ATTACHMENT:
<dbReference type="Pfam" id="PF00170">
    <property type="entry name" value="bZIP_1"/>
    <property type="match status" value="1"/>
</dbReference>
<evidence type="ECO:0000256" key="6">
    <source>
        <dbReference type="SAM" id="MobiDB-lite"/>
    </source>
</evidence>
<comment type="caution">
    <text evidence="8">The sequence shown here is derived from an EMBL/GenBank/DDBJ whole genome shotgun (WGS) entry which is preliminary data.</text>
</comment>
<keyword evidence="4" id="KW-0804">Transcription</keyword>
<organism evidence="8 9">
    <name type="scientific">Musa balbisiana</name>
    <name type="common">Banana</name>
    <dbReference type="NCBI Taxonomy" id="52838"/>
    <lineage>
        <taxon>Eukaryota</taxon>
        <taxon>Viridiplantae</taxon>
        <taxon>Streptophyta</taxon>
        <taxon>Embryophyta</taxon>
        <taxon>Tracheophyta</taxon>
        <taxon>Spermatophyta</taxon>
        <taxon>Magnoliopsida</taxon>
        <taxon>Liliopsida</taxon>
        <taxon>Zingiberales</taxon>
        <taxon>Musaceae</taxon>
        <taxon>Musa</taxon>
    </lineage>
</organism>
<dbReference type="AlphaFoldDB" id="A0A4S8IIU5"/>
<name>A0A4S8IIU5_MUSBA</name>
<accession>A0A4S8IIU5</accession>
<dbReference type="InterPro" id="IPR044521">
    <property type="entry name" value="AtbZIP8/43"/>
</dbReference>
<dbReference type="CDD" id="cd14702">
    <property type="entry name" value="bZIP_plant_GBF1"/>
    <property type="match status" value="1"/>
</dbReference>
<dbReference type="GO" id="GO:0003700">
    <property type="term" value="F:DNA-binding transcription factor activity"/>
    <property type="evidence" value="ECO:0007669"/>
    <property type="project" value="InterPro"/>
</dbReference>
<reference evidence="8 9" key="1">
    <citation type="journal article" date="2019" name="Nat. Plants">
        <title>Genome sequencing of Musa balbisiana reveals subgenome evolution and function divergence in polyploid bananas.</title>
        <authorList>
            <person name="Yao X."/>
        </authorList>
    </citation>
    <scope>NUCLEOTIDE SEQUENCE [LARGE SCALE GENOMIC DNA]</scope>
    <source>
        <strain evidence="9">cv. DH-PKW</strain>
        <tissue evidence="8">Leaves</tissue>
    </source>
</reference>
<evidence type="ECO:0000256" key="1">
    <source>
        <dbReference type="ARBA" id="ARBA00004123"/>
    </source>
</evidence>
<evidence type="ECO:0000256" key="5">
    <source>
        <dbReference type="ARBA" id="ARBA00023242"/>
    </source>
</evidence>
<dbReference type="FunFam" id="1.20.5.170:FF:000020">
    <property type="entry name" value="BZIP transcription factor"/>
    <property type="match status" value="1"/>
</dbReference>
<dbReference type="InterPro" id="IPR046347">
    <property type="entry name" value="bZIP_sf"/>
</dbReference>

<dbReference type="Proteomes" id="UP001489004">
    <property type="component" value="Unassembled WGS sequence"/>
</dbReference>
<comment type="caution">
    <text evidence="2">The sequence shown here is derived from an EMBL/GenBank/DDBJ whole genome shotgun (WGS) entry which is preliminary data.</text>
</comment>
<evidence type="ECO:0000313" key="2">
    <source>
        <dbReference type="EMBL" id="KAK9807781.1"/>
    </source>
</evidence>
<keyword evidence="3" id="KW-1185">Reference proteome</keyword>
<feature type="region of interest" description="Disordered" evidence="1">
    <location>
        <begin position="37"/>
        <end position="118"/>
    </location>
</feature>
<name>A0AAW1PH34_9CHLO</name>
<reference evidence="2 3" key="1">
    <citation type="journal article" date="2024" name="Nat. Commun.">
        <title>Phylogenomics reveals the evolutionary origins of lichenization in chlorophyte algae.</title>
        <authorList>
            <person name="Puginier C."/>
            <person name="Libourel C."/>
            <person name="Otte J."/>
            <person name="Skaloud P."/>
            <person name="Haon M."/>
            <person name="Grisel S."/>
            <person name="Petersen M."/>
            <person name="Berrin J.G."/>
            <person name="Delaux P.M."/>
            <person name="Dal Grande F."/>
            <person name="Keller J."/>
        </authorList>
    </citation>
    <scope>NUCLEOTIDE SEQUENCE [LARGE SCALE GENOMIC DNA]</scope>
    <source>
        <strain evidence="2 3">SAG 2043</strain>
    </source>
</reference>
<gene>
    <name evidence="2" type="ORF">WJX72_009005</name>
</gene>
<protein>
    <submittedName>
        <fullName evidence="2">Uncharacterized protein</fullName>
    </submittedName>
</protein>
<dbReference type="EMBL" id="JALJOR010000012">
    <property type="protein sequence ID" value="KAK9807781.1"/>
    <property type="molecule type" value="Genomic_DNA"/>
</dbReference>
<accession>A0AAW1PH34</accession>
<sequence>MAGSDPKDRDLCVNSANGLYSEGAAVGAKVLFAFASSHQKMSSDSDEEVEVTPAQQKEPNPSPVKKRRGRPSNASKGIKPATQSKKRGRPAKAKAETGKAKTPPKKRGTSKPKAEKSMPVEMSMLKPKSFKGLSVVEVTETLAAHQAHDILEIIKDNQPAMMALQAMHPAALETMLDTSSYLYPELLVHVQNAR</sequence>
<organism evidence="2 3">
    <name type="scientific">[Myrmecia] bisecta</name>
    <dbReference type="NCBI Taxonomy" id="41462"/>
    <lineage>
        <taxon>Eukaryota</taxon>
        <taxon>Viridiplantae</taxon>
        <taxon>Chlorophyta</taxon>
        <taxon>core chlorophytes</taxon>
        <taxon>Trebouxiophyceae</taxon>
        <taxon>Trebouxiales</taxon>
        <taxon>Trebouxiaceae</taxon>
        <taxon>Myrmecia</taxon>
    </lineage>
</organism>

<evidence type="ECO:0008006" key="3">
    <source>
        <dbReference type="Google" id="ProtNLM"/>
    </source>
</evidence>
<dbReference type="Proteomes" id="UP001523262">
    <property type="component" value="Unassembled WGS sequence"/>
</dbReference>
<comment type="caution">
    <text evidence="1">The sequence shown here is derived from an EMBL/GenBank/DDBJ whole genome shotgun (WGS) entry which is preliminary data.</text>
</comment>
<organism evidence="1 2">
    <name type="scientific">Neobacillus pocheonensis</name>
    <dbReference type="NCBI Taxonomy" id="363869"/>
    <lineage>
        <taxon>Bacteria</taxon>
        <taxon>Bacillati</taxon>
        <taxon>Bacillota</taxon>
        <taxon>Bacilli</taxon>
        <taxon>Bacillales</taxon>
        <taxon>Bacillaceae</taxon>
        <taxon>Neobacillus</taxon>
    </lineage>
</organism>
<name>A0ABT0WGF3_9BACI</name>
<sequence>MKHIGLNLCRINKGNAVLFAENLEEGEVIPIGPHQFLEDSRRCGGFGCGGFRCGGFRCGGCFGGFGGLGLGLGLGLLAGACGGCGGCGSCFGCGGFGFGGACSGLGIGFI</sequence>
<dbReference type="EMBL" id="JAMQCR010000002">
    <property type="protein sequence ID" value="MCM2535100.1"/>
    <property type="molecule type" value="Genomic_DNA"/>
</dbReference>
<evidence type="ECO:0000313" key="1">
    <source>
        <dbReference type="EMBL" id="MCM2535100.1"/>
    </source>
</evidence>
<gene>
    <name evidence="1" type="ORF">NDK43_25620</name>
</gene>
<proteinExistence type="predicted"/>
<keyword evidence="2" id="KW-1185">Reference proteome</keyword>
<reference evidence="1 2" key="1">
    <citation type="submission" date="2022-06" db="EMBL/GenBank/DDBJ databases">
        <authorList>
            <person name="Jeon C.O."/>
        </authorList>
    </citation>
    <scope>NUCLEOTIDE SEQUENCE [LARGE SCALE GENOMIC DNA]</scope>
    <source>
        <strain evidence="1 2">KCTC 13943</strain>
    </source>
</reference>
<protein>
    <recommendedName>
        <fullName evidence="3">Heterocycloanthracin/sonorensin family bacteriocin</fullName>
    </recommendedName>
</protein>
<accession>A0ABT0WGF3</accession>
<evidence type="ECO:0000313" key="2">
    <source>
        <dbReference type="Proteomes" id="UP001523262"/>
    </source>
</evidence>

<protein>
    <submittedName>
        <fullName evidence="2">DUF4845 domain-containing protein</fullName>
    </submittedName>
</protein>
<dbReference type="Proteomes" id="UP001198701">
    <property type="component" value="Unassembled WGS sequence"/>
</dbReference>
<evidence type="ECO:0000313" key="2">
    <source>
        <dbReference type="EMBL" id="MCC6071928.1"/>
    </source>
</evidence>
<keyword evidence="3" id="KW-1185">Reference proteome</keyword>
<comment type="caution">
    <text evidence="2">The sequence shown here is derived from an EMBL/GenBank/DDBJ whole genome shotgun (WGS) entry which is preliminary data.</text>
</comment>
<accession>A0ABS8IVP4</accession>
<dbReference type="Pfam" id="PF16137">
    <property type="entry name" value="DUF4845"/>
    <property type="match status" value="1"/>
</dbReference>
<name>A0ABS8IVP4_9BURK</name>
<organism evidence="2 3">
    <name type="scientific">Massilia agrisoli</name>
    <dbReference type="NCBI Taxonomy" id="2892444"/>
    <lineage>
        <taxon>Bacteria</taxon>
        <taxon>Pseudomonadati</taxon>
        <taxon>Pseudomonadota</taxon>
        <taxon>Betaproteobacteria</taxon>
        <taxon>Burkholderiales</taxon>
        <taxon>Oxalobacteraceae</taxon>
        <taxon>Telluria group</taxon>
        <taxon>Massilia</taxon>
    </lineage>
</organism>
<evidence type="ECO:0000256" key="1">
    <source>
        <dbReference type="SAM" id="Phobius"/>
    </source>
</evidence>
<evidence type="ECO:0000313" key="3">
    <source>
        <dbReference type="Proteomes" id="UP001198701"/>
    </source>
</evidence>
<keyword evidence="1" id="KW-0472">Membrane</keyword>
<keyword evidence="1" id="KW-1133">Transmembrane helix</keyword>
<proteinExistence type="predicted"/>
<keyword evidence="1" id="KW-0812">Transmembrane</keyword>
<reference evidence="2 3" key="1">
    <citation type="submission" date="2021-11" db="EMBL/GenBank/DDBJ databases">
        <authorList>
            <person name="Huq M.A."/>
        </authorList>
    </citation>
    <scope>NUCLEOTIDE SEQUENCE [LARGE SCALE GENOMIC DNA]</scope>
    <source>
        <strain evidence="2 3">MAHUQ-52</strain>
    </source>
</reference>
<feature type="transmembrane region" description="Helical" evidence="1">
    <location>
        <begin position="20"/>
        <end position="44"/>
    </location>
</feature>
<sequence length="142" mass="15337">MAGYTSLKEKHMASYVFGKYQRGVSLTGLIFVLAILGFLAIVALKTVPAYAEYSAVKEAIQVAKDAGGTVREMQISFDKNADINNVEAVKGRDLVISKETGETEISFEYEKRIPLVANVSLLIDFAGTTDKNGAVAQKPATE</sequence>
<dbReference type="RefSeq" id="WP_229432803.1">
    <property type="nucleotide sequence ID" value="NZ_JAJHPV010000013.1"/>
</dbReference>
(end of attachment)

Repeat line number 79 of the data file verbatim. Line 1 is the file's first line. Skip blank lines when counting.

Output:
</dbReference>